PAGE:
A closer look at the indicators
The News contacted Brannen on Monday to gain a clearer understanding of the content and significance of the four flagged indicators.
On the new cases per capita indicator, Greene County added 312 cases over the past two weeks, or 184.68 cases per 100,000 residents. Anything over 50 cases per 100,000 residents over two weeks triggers the indicator. This indicator has been flagged for Greene County for months.
Brannen said that while the “cut point” of 50 cases is somewhat arbitrary, the indicator provides a useful comparative look at where a county is relative to other counties in Ohio. With its latest new cases per capita, Greene County is 21 out of Ohio’s 88 counties in terms of COVID-19 occurrence, according to the most recent state rankings.
A related indicator that Greene County has yet to trigger is the new cases increase indicator, a measure of disease spread. Counties hit this indicator if they’ve seen increases in new cases by onset date for five consecutive days during the prior three weeks.
“It’s probably the most important indicator, and it’s good we haven’t met it,” Brannen said.
The county’s second flagged indicator is noncongregate cases. This indicator relates to the percentage of COVID-19 cases that occur outside of congregate settings, such as nursing homes and other long-term care facilities. A high percentage of noncongregate cases indicates that the virus is spreading in the community at large, according to Brannen.
To trigger this indicator, a county must see its proportion of noncongregate cases exceed 50% in one of the past three weeks. Greene County has reported a high proportion of noncongregate cases in two of the last three weeks.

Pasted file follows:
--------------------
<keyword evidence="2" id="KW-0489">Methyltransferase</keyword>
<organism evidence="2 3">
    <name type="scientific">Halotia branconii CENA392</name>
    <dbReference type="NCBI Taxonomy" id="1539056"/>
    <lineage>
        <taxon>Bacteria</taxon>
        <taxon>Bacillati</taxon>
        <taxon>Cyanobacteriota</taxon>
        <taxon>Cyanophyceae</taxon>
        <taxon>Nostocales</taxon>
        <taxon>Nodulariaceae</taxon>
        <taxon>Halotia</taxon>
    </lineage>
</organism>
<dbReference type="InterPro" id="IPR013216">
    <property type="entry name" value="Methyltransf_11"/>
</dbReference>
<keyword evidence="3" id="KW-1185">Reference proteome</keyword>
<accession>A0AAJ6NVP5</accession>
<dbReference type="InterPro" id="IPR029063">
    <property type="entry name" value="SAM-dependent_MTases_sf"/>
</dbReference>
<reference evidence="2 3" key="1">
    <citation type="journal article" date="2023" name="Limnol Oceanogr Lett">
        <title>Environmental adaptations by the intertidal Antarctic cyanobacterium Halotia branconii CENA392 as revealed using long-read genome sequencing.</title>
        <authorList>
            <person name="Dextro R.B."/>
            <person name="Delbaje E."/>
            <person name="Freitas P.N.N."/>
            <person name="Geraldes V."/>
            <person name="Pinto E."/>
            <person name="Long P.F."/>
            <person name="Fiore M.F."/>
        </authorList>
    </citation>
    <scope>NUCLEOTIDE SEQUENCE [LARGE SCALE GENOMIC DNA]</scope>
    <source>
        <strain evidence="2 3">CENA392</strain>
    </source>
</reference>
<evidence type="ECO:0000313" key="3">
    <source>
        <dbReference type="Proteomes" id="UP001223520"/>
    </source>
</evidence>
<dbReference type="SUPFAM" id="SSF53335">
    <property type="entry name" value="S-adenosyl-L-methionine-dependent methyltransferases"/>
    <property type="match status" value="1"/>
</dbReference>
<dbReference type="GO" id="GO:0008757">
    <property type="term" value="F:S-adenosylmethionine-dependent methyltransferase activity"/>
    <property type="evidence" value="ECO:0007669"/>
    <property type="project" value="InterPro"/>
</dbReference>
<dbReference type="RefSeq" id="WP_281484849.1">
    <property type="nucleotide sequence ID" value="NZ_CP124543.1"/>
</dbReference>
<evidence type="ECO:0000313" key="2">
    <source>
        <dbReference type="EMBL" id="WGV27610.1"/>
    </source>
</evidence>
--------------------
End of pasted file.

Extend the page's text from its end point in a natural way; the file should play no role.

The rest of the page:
This indicator correlates with the county’s recent case rise among younger people and on college campuses, Brannen said. But it also reflects the decrease in cases among vulnerable populations in long-term care facilities after several clusters reported earlier in October and in September.
“That’s a good thing,” he said of the latter change.
The third flagged indicator relates to outpatient visits. This indicator comes into play if a county sees an increase over five or more days in outpatient visits by people with COVID-19 symptoms during the prior three weeks. Greene County has seen such an increase for the past two weekly reporting periods, with daily outpatient visits peaking at about 22, based on a seven-day moving average. At their lowest point in the past three weeks, in mid-September, the number of daily visits was about 11.
This indicator also correlates with the recent rise in younger and healthier people testing positive, according to Brannen. Such people are more likely to seek outpatient care, as compared to older and sicker individuals, who might require hospitalization.
“It’s an indicator that people are healthy enough to go home after being tested,” he said of the latter change.
And the fourth flagged indicator is hospital admissions, new to the county’s risk profile last week. It is triggered if a county sees hospital admissions due to COVID-19 rise for five or more days during the prior three weeks. Greene County is now seeing just under two daily hospital admissions, based on a seven-day moving average.
In Greene County, this indicator may correlate to the overall case rise, rather than pointing to a trend of more severe cases of the illness, Brannen speculated. Area hospitals continue to have sufficient capacity, he added.
“It’s probably just being carried along by the high numbers,” he said of the hospital admissions indicator.
Brannen predicted Greene County will continue to see rising cases, especially as the weather turns cold. The reproductive rate of the virus in the county is currently about 1.1, meaning that each resident infects, on average, just over one other individual.
Infection happens person-to-person, he emphasized. And that means it’s up to each person to prevent the virus from leaping to a family member, friend, neighbor, coworker or stranger.
“We have to break the chain of transmission,” he said.
The article has been corrected from the print to accurately state the number of cases and contacts at Cedarville University.